Thursday, May 27, 2010

A Review: Sam Cooke—Where You Been Baby?

The following is a guest post from Brian Petti, a local playwright and actor. Enjoy!

A Hot Night in Rosendale

ROSENDALE, NY--By the end of Michael Monasterial's one-act musical drama Sam Cooke—Where You Been Baby?, the audience was up on its feet and “Twistin' the Night Away” to a wailing sax and an exhorting vocalist. It was theater as church revival—a punctuation to the career of a preacher's son turned R&B legend.

But oh, what a winding road to get there.

This past Saturday, Passing the Torch Through the Arts offered Sam Cooke, directed by Gordon W. Brown and a 30 minute excerpt from The Vagina Monologues by Eve Ensler, directed by Ron Morehead at Rosendale Theatre. An unlikely pairing, but one held together by fine acting throughout.

Monasterial starred as Cooke, with a cadre of Candi Sterling, Steven Jones and Evelyn Clarke playing a multitude of roles. The play begins with Cooke's death at the hands of a manager of a seedy Hollywood hotel and works its way back to Cooke's humble beginnings as a minister's son, sneaking out of Church choir to dream of a more exciting life. Cooke's platitude spouting grandmother (Evelyn Clarke) joins him and the audience for the narrative ride, acting as his conscience in an apron. Along the way Cooke comes up against his father's judgment, an ill-fated marriage to his childhood sweetheart and the threat of Motown Records, the closest thing there was to mafia to aspiring black artists in the early sixties. He also faces his own destructive behavior.

But there is also success, mostly in the form of performances of Cooke's hits by Monasterial. In the music seemed to be all the joy of the man, and Monasterial captures that essence well. In well-choreographed numbers by Abby Lappen, he performs “You Send Me”, “Chain Gang”, “Wonderful World” and a host of others with a showman's flair. Monasterial's portrait of the man is sympathetic. Cooke comes across as a well-meaning, somewhat innocent dreamer. His grandmother's line, “By the time you know what this world is about, you'll wish you didn't” seems apt. There is another side to this man that is grazed upon in his dealings with Berry Gordy of Motown—Monasterial shows a man in full, capable and strong and willing to defend himself. But even when he abashedly explains his scandalous murder to his Nanna in a touching scene, you see the results of his demons and not the demons themselves.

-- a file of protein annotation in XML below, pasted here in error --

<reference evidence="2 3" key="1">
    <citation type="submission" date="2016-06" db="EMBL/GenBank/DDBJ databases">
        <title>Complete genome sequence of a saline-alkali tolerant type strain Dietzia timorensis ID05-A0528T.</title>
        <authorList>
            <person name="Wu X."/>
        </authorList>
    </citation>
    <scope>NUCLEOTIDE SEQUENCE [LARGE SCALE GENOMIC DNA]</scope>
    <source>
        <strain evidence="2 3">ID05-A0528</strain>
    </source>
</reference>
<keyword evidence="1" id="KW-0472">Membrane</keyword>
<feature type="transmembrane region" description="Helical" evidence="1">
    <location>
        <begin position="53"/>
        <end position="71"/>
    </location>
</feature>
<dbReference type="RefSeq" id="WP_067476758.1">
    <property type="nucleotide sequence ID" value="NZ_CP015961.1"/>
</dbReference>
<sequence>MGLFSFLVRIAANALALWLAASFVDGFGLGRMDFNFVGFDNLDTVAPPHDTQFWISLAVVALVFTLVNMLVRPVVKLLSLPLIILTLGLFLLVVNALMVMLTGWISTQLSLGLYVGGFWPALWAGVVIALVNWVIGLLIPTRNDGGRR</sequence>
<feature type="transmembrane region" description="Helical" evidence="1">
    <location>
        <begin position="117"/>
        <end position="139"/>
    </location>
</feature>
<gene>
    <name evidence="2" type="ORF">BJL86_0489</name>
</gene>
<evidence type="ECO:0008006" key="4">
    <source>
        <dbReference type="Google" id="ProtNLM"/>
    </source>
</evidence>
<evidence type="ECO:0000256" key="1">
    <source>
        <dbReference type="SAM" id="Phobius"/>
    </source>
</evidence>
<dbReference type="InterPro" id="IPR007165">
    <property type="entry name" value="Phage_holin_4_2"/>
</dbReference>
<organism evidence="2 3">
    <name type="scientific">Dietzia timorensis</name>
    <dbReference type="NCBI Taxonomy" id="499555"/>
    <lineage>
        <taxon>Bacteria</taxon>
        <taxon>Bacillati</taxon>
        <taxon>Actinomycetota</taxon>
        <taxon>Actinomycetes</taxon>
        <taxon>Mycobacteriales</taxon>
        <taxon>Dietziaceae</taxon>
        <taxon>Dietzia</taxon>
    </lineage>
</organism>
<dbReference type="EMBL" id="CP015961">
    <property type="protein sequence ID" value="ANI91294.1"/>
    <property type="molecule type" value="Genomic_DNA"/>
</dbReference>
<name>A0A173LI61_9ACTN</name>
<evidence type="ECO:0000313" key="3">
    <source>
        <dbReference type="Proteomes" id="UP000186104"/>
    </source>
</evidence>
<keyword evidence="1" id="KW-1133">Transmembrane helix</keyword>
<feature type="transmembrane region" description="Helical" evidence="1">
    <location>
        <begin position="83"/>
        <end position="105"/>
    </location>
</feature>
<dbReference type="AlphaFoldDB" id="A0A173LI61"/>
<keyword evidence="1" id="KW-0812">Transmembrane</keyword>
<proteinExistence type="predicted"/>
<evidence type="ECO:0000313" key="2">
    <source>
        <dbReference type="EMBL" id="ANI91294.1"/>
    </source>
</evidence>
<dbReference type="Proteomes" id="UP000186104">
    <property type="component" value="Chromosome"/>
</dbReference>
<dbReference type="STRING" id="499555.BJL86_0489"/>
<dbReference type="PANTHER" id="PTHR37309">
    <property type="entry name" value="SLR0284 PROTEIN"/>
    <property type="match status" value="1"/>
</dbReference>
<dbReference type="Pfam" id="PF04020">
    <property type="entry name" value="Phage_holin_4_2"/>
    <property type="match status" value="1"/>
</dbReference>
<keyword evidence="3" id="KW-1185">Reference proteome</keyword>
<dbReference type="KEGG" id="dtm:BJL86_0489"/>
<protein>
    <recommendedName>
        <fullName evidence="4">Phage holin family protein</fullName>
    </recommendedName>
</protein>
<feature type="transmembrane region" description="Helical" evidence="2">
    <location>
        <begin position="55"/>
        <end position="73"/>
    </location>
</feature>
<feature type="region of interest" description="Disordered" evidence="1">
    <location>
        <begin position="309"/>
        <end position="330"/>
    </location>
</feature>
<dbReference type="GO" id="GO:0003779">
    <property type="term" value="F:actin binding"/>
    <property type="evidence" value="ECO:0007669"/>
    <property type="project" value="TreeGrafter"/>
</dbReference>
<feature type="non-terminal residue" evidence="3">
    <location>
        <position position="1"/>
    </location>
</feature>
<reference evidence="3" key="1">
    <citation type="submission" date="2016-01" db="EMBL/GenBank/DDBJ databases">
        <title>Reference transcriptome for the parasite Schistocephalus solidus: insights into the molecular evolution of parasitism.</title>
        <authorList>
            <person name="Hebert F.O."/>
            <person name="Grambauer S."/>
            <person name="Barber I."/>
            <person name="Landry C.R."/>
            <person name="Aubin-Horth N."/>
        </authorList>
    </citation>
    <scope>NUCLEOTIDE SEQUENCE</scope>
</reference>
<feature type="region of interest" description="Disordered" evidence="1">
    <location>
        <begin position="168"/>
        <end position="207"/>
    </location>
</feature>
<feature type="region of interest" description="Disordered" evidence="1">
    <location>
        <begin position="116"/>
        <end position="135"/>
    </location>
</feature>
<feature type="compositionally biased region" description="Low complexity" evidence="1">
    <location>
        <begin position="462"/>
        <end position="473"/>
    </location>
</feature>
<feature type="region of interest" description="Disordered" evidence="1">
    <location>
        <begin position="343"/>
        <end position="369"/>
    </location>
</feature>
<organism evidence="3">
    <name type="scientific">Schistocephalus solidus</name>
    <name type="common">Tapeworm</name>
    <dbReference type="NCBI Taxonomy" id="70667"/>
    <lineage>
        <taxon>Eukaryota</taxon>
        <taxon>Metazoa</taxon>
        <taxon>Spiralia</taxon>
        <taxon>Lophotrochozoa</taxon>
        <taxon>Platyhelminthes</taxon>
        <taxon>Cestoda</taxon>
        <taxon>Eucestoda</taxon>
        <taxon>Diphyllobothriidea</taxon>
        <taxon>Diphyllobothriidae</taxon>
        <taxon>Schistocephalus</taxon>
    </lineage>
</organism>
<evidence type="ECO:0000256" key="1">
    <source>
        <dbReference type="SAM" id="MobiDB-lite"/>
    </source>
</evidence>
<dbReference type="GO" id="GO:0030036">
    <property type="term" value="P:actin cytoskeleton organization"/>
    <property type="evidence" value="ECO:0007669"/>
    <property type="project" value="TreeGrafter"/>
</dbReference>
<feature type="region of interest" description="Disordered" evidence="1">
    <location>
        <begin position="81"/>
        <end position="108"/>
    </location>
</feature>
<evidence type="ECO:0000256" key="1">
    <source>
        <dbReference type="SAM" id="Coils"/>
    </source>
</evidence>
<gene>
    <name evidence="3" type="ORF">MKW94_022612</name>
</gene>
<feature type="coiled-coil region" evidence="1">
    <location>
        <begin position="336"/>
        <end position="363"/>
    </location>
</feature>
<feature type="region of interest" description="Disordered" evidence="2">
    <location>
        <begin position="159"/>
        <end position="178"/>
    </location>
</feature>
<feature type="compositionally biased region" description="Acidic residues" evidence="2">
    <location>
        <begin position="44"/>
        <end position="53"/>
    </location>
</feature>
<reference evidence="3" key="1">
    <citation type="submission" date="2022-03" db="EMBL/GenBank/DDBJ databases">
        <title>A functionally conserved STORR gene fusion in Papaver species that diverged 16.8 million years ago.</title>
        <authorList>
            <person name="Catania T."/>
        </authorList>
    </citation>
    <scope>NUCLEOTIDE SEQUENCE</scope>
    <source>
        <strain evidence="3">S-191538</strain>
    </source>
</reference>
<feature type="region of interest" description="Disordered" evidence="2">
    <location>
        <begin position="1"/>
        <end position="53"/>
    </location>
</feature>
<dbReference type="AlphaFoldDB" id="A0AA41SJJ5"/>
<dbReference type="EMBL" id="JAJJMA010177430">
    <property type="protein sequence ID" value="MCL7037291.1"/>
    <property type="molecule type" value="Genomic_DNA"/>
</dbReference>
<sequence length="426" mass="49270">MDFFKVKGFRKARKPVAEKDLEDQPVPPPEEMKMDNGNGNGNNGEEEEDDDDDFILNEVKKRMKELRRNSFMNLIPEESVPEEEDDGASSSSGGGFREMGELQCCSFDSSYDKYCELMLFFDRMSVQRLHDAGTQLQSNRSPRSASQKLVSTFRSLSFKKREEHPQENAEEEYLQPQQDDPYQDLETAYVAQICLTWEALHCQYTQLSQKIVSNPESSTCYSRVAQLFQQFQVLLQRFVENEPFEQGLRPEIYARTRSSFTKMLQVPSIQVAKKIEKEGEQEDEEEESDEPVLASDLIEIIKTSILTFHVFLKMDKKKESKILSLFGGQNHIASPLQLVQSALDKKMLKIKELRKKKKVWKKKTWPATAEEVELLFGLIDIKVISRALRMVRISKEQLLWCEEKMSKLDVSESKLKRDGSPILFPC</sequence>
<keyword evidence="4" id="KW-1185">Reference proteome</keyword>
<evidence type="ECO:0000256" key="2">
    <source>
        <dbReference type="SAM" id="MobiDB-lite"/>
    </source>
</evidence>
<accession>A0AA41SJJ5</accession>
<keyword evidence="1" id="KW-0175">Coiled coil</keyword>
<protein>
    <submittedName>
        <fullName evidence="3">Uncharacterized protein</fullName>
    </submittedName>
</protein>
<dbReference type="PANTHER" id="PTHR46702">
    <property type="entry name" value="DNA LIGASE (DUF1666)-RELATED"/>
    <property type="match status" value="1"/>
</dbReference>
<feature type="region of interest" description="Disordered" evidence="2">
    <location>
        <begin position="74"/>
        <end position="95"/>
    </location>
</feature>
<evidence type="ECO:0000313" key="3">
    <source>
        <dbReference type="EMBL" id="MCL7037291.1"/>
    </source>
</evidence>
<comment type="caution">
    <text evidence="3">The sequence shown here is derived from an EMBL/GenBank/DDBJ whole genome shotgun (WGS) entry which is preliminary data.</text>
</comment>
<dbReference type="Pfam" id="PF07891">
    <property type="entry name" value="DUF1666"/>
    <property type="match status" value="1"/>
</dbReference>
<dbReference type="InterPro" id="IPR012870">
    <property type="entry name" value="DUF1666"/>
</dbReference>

Evelyn Clarke as Nanna was a crowd favorite as the voice of experience in Cooke's life. Her touching mixture of tenderness and rebuke fit the part wonderfully and gave the play most of its soul. Candi Sterling, playing everything from Cooke's wife to his prostitute, ably fit every character she tackled. Her portrayal of the wife's arc, from wide-eyed country girlfriend to scared, wounded spouse was particularly riveting. Dennis Washington added his wonderful voice to the proceedings, leading the choir as a gospel counterpoint to Cooke's pop songs. Bruce Berky added that great sax and handled sound, while Clarke and Esther Taylor-Evans shared a co-writing credit.

Some of the show's best acting was provided by Stephen Jones. As Cooke's unforgiving father he had the gravity of a man bent on pointing his son toward the straight and narrow, as Gordy he was all smiling malevolence, and as a gushing teenage fan dancing along to Cooke's music he almost stole the show. Whatever Jones portrayed, he committed to it and pulled it off with dignity.

Gordon W. Brown's direction of the show was tight, moving the action along nicely and revealing character along the way. One bit, where Cooke's then-girlfriend grabs money out of his hand before accepting his proposal, got a round of applause from the audience—that's about as effective as direction gets! Monasterial wrote Cooke talking directly to the audience to set up scenes, which is less effective, since many of the scenes would stand on their own without introduction. There was also a looseness to the performance that in its best moments led to a direct connection with the audience, and at its worst indicated that another week of rehearsal was warranted. Some of the key moments in the play just miss because of this lack of precision. However, on the whole the play comes across as both heartfelt tribute and cautionary tale, and there was no denying how much the audience enjoyed it.

The Vagina Monologues, staged simply with three actresses sitting in chairs facing the audience, was a wonderful blend of terrific acting and subtle direction by Ron Morehead. Johanna Tacadena, Dana Lockhart and Laurie Dichiara each performed one of the monologues, and their passion and talent was beautiful balanced. Tacadena's sweet, soulful performance of an inexperienced woman was offset by Dichiara's venerable, yet wounded portrayal of an older lady whose time has passed. Lockhart strikes the chord in her direct, no-nonsense brush with a sexist, controlling husband in “Hair”. This show will be reprised at Arts Society of Kingston in June, and if the sneak peek is any indication it should not be missed.

Brian Petti 5/25/10

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